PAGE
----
Wednesday at 2pm was the appointed time. It came and went without anyone appearing, which was a little unsettling.
We had signed up to open our garden for the National Garden Scheme, persuaded by the local organizers who were keen to add some smaller and perhaps more relatable gardens to their local offer. Small gardens struggle to engage people for long enough, so the arrangement we came to was that we would open jointly with another local garden and people would buy one ticket to cover both. I don’t think there was ever any compulsion on visitors to go to the other one first but that was what they all did.
Again, because both gardens are small and lack open spaces in which to socially distance, we limited the numbers to 10 for each of 4 hourly slots in the afternoon. Of the 40 available tickets, we sold 33, plus one who came only to our garden.
Our first arrivals came with a dog, which it was clearly stated on the NGS website would not be admitted, so the man went off with the dog and the woman came into the garden. It seemed an unpromising start. From there on though it was plain sailing. Everybody was terribly nice and very complimentary and interested in all sorts of different things. Plant sales were good too, leaving us wishing we’d had more.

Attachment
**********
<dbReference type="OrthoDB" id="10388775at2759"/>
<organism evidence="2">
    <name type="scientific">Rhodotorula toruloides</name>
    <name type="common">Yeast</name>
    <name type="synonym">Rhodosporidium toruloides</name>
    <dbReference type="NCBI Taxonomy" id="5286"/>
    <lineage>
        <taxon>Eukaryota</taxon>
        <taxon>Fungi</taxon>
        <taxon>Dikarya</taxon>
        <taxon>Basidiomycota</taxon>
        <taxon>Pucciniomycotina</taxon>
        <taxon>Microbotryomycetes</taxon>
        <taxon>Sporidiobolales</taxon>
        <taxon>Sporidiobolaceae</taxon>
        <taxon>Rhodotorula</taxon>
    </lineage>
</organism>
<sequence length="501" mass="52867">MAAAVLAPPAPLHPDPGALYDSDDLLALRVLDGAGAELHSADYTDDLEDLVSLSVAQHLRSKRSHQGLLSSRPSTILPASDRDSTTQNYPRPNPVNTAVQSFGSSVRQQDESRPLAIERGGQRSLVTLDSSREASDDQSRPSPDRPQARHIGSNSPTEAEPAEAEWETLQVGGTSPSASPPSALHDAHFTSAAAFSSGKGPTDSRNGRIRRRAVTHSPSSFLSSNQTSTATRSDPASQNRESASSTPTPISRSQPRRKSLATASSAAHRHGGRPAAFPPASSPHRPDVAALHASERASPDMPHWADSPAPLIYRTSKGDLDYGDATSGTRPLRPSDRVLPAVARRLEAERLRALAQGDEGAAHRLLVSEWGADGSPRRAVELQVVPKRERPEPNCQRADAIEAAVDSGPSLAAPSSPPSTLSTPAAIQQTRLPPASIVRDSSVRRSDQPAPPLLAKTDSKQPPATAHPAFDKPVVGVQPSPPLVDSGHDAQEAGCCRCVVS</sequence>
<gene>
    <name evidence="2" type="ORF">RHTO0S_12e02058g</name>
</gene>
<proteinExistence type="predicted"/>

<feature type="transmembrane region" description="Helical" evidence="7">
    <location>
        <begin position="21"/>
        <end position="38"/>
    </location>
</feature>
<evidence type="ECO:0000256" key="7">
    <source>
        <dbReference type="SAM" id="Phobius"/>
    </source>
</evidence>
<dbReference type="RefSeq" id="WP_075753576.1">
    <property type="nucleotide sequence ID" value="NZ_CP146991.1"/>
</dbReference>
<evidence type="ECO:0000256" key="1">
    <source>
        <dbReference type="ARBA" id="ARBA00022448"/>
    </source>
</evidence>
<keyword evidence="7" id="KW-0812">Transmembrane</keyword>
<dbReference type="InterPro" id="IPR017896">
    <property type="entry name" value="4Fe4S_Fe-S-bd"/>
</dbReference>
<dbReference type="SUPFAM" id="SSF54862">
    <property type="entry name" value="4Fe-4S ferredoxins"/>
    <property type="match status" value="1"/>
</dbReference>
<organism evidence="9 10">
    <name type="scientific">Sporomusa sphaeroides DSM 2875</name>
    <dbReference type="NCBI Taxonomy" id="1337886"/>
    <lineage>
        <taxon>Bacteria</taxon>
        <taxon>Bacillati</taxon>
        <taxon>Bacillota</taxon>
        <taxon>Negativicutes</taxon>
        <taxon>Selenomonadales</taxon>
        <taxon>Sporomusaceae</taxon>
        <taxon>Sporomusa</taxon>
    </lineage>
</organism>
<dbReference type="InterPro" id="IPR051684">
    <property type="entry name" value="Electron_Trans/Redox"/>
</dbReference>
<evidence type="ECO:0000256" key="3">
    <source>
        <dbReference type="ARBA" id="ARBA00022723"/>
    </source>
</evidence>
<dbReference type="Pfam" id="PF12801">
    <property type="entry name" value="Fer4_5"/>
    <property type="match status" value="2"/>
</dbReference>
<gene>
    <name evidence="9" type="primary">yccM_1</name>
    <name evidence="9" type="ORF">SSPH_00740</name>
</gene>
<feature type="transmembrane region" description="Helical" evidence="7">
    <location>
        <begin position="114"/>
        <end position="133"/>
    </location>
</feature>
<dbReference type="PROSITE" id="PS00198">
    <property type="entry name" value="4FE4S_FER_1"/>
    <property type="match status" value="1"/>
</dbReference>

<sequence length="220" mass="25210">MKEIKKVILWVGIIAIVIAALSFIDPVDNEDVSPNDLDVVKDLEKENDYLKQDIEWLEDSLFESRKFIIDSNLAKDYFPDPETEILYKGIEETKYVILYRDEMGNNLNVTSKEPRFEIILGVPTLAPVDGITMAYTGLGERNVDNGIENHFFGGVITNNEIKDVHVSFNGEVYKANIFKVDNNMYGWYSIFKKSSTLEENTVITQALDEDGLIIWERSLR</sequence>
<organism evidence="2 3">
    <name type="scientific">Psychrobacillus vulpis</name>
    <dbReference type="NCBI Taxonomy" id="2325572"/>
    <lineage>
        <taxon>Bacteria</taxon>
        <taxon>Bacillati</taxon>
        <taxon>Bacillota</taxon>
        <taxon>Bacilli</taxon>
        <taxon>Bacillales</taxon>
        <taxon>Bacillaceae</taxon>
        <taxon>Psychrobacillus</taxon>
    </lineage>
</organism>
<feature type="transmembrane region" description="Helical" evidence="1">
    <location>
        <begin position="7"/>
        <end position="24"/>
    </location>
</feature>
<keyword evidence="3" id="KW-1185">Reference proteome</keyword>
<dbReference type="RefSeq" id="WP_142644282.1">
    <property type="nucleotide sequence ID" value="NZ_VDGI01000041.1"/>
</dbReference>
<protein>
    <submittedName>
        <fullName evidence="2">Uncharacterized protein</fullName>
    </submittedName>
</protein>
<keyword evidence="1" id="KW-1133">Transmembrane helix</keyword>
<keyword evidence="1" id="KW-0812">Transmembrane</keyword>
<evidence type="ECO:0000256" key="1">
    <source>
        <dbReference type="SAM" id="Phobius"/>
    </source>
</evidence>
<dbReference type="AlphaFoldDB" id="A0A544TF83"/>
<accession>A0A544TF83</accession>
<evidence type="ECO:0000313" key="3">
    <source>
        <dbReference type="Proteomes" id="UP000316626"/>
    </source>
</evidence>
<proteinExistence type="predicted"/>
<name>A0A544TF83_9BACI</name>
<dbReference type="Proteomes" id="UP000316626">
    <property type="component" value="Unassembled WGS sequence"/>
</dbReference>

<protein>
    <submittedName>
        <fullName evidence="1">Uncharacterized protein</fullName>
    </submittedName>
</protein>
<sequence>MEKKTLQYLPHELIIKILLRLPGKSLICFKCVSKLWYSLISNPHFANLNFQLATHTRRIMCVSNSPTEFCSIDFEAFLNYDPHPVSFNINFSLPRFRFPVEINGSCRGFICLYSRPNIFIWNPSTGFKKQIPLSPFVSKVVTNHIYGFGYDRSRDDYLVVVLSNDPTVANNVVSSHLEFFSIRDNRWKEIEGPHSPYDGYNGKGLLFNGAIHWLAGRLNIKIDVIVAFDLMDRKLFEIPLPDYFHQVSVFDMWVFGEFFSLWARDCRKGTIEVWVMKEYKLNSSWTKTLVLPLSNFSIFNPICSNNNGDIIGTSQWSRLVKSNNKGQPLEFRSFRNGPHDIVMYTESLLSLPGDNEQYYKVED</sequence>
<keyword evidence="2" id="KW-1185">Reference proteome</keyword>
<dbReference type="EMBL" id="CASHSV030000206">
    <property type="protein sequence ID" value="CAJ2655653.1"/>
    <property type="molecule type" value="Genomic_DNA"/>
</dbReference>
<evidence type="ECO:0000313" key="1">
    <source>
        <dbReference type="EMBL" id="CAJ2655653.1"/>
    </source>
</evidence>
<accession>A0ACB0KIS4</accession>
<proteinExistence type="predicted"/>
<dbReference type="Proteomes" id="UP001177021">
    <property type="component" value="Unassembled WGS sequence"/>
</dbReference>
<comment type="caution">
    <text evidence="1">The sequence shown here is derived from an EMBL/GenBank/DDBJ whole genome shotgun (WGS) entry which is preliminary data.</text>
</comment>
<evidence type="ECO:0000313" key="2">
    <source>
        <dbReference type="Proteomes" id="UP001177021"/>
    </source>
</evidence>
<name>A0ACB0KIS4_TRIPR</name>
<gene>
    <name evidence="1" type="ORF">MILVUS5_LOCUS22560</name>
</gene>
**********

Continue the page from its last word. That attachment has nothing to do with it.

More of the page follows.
Our garden lacks open spaces, it’s plants and paths, with the latter no wider than strictly necessary. A one way system was considered, and rejected; the layout doesn’t lend itself to one. We needn’t have worried. Everyone was polite and considerate to a fault, backing up when necessary without being precious about it. My faith in human nature was somewhat restored.
The last timeslot was 5pm and by ten to six the last of our visitors had left: we shut the gate, poured a beer and started to prepare food. At ten past six two more turned up. Their sat-nav had led them into the local quarry rather than our partner garden so they were running late. They were very nice people too, turning them away was never considered.
Only nine more to go, wednesday and sunday afternoons, fortnightly, until 22 August. I’m so relieved that the first one went off so well. From now on it’s the glitches that will seem like aberrations, not the days where it all goes smoothly. Our next slot is this sunday and so far we have only 9 bookings. The weather forecast is not very good, but is changing every time I look at it; I’m a little surprised we have even that many. (I just looked again and we have two more)
If there’s one thing that works in our favour it’s that we’re an unknown quantity, and being located in the middle of an unassuming housing estate, I can’t imagine most people’s expectations are especially high. I went out the front this morning and took a picture of our frontage. Admittedly it was bins day, but our visitors must have wondered what they were in for. They were all too polite to comment of course. The dead Fiat Panda that has graced one neighbour’s drive for the last twenty years isn’t even in the shot, it’s just to the left.